https Secure HTTP HttpsConnection MIDP 2.0. Support is required.
comm Serial I/O CommConnection MIDP 2.0. Support is optional.


Short Messaging Service

Multimedia Messaging Service

Cell Broadcast SMS
MessageConnection JSR 120, JSR 205. Support is optional.
Security Element APDUConnection, JavaCardRMIConnection JSR 177. Support is optional.
Socket SocketConnection, ServerSocketConnection JSR118 (MIDP 2.0). Support is optional.
datagram UDP Datagram UDPDatagramConnection JSR118 (MIDP 2.0). Support is optional.

Note that most of the connection types are optional (device manufacturers are not required to support them) and defined by an optional package. Before using an API make sure the devices you are targeting incorporate the appropriate JSR.

Table 2 summarizes some of the currently defined core GCF connection types, by profile:

Table 2. Summary of Core GCF Connection Types, By Profile

GCF Interfaces, Classes, Exceptions Vendors Must Support? CLDC 1.0, 1.1 MIDP 1.0 MIDP 2.0 Foundation and Related Profiles GCF for J2SE (JSR 197)
CommConnection N     X    
(base connection)
HttpConnection Y   X X X X
HttpsConnection Y     X    
InputConnection Y X X X X* X*
OutputConnection Y X X X X X
SecureConnection N     X    
N     X    
SocketConnection N     X    
StreamConnection Y X X X X X
N     X    

* A URL scheme of "file:" returns an InputConnection.

The MIDP 2.0 GCF provides the most connection types, while the other profiles and J2SE just support HttpConnection, in addition to the basic CDLC GCF types.

Support: Required Versus Optional

It is important to realize that even though all core interfaces and classes must be present, as defined by the specification, the actual implementations may be optional. See the "Vendors Must Support?" column in Table 2. For example, the MIDP 1.0 specification mandates support only for HttpConnection, and even though MIDP 2.0 defines additional connection types, HTTP is the only connection type vendors must support.

Using the Generic Connection Framework

Using the GCF is very simple. To create a connection you use the Connector factory class and a URL. To close it, you use the created Connection subtype object. Using a connection can be easy or more involved, depending on the connection type, because each connection type has its own peculiarities.

Opening a Connection - Using The Connector Class

The Connector class is the connection factory. It creates and opens an instance of the appropriate subtype of Connection based on the URL you specify, if that type is supported.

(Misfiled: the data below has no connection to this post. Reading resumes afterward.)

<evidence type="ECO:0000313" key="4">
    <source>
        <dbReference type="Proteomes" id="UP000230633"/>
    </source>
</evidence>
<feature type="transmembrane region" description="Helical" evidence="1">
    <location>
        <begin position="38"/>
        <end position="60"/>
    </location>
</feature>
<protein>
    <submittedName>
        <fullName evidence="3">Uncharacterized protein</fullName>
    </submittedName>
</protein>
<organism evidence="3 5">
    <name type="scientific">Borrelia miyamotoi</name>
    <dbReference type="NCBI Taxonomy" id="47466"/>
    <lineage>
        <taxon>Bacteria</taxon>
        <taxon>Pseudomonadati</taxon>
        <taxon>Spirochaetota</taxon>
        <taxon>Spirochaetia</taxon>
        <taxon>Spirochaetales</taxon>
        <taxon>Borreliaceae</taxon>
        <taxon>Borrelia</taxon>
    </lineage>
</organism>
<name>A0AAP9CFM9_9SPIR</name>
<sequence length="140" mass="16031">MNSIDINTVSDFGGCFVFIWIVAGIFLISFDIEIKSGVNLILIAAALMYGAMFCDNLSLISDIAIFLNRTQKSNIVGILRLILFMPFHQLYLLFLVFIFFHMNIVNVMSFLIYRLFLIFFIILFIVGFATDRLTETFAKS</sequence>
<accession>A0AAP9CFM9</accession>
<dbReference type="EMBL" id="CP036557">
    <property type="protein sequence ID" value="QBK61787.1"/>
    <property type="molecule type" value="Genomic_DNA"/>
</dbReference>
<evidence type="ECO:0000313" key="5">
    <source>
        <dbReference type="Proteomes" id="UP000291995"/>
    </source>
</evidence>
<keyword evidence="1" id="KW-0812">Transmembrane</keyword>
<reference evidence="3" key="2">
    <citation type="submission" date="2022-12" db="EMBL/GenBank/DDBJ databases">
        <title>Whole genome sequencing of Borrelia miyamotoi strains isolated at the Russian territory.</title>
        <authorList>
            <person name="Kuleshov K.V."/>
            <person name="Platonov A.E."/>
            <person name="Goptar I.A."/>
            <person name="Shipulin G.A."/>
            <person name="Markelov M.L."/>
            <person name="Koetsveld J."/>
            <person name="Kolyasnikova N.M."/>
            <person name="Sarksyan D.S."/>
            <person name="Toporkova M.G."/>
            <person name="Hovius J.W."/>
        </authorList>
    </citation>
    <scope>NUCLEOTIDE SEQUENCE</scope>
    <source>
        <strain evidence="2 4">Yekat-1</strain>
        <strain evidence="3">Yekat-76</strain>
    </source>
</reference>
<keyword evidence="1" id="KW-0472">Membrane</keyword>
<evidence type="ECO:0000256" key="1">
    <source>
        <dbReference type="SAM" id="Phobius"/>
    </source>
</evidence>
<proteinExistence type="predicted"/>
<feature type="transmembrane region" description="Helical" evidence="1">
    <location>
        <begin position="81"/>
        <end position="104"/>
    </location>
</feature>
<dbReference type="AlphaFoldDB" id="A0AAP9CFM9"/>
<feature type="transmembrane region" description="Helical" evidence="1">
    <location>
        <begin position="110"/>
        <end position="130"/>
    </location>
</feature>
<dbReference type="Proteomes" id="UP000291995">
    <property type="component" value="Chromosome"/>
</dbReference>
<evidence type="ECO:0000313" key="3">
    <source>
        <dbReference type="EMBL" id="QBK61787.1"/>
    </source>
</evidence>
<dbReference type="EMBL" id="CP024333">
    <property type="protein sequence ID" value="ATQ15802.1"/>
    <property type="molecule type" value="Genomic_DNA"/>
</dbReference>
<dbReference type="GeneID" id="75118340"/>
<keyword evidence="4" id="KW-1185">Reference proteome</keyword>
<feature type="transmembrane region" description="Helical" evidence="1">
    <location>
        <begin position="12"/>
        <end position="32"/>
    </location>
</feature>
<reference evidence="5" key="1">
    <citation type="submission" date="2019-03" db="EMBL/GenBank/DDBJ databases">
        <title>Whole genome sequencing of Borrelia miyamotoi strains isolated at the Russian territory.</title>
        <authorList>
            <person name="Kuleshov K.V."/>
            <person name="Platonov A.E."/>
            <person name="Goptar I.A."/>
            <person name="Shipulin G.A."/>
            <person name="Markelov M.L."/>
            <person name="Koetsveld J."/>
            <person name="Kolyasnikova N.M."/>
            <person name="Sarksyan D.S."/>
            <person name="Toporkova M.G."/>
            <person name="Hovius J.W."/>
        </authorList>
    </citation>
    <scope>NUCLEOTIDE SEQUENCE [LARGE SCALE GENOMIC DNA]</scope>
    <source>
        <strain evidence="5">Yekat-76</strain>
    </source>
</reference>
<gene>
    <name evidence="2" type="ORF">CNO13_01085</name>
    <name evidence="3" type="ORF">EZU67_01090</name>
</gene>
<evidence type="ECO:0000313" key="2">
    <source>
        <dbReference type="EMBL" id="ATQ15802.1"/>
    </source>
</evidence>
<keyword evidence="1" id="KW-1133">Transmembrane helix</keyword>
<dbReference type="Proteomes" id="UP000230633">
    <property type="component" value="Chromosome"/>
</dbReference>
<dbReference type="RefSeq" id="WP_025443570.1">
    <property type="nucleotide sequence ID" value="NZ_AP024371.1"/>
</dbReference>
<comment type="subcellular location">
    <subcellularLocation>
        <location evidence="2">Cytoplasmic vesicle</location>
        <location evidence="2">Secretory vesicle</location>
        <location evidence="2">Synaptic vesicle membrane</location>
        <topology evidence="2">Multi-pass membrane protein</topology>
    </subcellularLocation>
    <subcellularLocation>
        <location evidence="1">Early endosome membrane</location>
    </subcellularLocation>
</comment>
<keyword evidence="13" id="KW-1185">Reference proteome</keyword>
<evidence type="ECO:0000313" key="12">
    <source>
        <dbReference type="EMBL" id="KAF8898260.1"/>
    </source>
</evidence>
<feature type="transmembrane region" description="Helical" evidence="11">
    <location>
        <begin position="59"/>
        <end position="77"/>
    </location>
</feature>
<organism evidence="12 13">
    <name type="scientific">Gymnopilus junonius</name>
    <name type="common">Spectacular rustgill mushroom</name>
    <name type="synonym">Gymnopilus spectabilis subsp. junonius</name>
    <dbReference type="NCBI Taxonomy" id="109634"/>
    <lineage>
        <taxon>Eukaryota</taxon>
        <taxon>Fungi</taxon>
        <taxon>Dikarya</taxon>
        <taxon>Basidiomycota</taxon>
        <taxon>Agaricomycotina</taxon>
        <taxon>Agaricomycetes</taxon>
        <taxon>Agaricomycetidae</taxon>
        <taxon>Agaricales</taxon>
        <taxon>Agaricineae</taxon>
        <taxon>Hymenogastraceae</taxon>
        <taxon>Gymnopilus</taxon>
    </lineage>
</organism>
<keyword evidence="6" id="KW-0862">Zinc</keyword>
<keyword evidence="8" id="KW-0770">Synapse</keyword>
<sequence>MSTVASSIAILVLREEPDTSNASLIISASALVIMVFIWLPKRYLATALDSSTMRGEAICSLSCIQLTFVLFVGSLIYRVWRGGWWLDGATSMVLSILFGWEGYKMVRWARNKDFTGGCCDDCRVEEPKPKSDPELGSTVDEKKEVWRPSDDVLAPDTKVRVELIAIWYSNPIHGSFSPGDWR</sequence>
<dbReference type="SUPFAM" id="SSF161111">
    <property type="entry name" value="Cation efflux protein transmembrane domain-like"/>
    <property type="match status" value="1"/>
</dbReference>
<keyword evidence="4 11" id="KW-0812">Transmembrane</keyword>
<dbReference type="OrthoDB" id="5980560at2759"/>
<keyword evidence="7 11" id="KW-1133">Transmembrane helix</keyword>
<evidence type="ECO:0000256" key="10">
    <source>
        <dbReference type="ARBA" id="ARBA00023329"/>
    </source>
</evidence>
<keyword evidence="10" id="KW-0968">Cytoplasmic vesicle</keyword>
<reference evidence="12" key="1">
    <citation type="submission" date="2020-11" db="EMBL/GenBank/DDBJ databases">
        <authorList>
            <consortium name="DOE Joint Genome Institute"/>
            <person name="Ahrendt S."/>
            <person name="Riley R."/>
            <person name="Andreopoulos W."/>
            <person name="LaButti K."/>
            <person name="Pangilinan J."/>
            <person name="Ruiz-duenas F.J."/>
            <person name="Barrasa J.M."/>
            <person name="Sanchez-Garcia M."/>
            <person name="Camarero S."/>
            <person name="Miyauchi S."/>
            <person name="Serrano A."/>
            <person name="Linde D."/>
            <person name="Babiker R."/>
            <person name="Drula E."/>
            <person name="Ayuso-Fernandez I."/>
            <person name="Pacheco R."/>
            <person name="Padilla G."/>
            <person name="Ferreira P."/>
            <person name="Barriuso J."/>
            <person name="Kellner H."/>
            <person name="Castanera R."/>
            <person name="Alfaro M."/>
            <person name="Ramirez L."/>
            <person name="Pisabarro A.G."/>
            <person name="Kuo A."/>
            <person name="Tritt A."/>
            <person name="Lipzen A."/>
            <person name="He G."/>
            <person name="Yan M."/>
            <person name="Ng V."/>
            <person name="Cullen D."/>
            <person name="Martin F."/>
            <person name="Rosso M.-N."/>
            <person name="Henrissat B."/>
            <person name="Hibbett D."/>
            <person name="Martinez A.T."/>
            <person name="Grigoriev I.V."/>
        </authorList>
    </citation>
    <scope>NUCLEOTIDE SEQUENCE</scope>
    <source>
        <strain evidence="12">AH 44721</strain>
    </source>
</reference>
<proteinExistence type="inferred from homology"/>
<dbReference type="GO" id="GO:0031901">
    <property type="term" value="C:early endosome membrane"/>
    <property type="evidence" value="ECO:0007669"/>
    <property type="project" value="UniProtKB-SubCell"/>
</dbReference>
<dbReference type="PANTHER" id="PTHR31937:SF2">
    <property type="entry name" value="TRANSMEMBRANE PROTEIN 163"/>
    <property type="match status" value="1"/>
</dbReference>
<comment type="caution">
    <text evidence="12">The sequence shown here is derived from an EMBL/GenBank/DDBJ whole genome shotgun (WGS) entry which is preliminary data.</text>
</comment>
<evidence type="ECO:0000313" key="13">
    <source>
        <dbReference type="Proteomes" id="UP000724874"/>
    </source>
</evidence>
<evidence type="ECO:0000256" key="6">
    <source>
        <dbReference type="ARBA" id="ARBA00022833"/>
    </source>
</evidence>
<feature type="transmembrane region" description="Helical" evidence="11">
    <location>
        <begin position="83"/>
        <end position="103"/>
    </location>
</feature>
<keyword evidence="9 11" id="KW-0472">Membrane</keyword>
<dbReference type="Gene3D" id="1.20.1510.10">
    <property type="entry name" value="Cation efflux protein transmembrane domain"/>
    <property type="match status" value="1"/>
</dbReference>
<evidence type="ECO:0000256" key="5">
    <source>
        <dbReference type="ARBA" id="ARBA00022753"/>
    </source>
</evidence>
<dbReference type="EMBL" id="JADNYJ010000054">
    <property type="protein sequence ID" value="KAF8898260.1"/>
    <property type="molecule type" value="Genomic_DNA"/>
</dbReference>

To create a connection, call the method as in the following code snippet:

String url = "socket://";
SocketConnection c = null;
InputStream s = null;
try {
    c = (SocketConnection);
    s = c.openInputStream();
    // Read from the input stream, handle input data.
} catch (ConnectionNotFoundException cne) {
    // Connection specified in URL can't be created.
    // Handle exception, throw exception or return error.
} catch (IllegalArgumentException iae) {
    // One of the arguments is in error.  In this example, the 
    // only argument to open is URL, so the only expected 
    // exceptions are ConnectionNotFoundException or IOException.
    // Handle exception, throw exception or return error.
} catch (IOException ioe) {
    // Handle exception, throw exception or return error.
} finally {
    try {
        if (s != null) s.close();
        if (c != null) c.close();
    } catch (Exception e) {
        // Handle exception, throw exception or return error.

The Connector class defines three open() methods:

  • open(String url)
  • open(String url, int mode)
  • open(String url, int mode, boolean timeouts)


  • url is the URL that describes the connection type to create (examples follow).
  • mode is the connection mode to use - READ, WRITE, or READ_WRITE (the default).
  • timeouts is a flag to indicate that the caller wants to be notified about timeout exceptions ( InterruptedIOException), if the underlying connection implements notification. (The default is false.)

The simple form, open(String url), is the most widely used:

// Create a SocketConnection and InputStream
String url = "socket://";
c = (SocketConnection);
s = c.openInputStream();

The Connector class contains convenience methods for creating streams of various types:

  • static DataInputStream  openDataInputStream(String name)
  • static DataOutputStream openDataOutputStream(String name)
  • static InputStream      openInputStream(String name)
  • static OutputStream     openOutputStream(String name)

Because these helper methods are static, you can get the input or output streams directly, as follows:

// Create an InputStream
String url = "socket://";
s = (InputConnection)Connector.openInputStream(url);

This method of opening streams is discouraged, however, because you don't get a reference to the connection itself, and thus don't have access to connection-specific methods or attributes. For example, if you pass to openInputStream() a URL that specifies http, you won't have access to any of the HttpConnection methods to manipulate the HTTP headers and return codes.

Next are some examples of how to create various connection types:

  • Creating a SocketConnection:
    String url = "socket://";
    SocketConnection c = (SocketConnection);

  • Creating an HttpConnection:
    String url = "http://www.j2medeveloper:80/com/myServlet";
    HttpConnection c = (HttpConnection);
  • Creating an InputConnection (Foundation Profile and J2SE):
    String url = "file:///myResourceFile.res";
    InputConnection c = (InputConnection);
  • Creating a FileConnection (JSR 75):
    String url = "file:///myResourceFile.res";
    FileConnection c = (FileConnection);
  • Creating a DatagramConnection:
    String url = "datagram://";
    UDPDatagramConnection c = (UDPDatagramConnection);

Closing a Connection - Using the Connection Interface

The Connection interface defines the most basic connection type. Its only method is close(). Assuming you have a connection named conn, the following snippet shows how to use this method to close the connection:

try {
    // Here close any open streans
} catch (IOException ioe) {
    // Handle the exception.
    // Throw the exception, ignore it, or return an error.

Using a Connection

Covering all the different connection types supported by the GCF is outside the scope of this article, but you can find other GCF-related articles on this site:


This article introduced the Generic Connection Framework, a very flexible and extensible API for network, file, serial, and other kinds of I/O. The GCF started as the I/O API for CLDC-based platforms, but due to its flexibility it has been incorporated into CDC-based profiles and the J2SE platform as well. This article also showed the wide variety of connection types that GCF makes readily available to applications based on CLDC, CDC, and J2SE.


Thanks to Roger Riggs and James Allen for their contributions to this article. And many thanks to Brian Christeson, for making this article just better.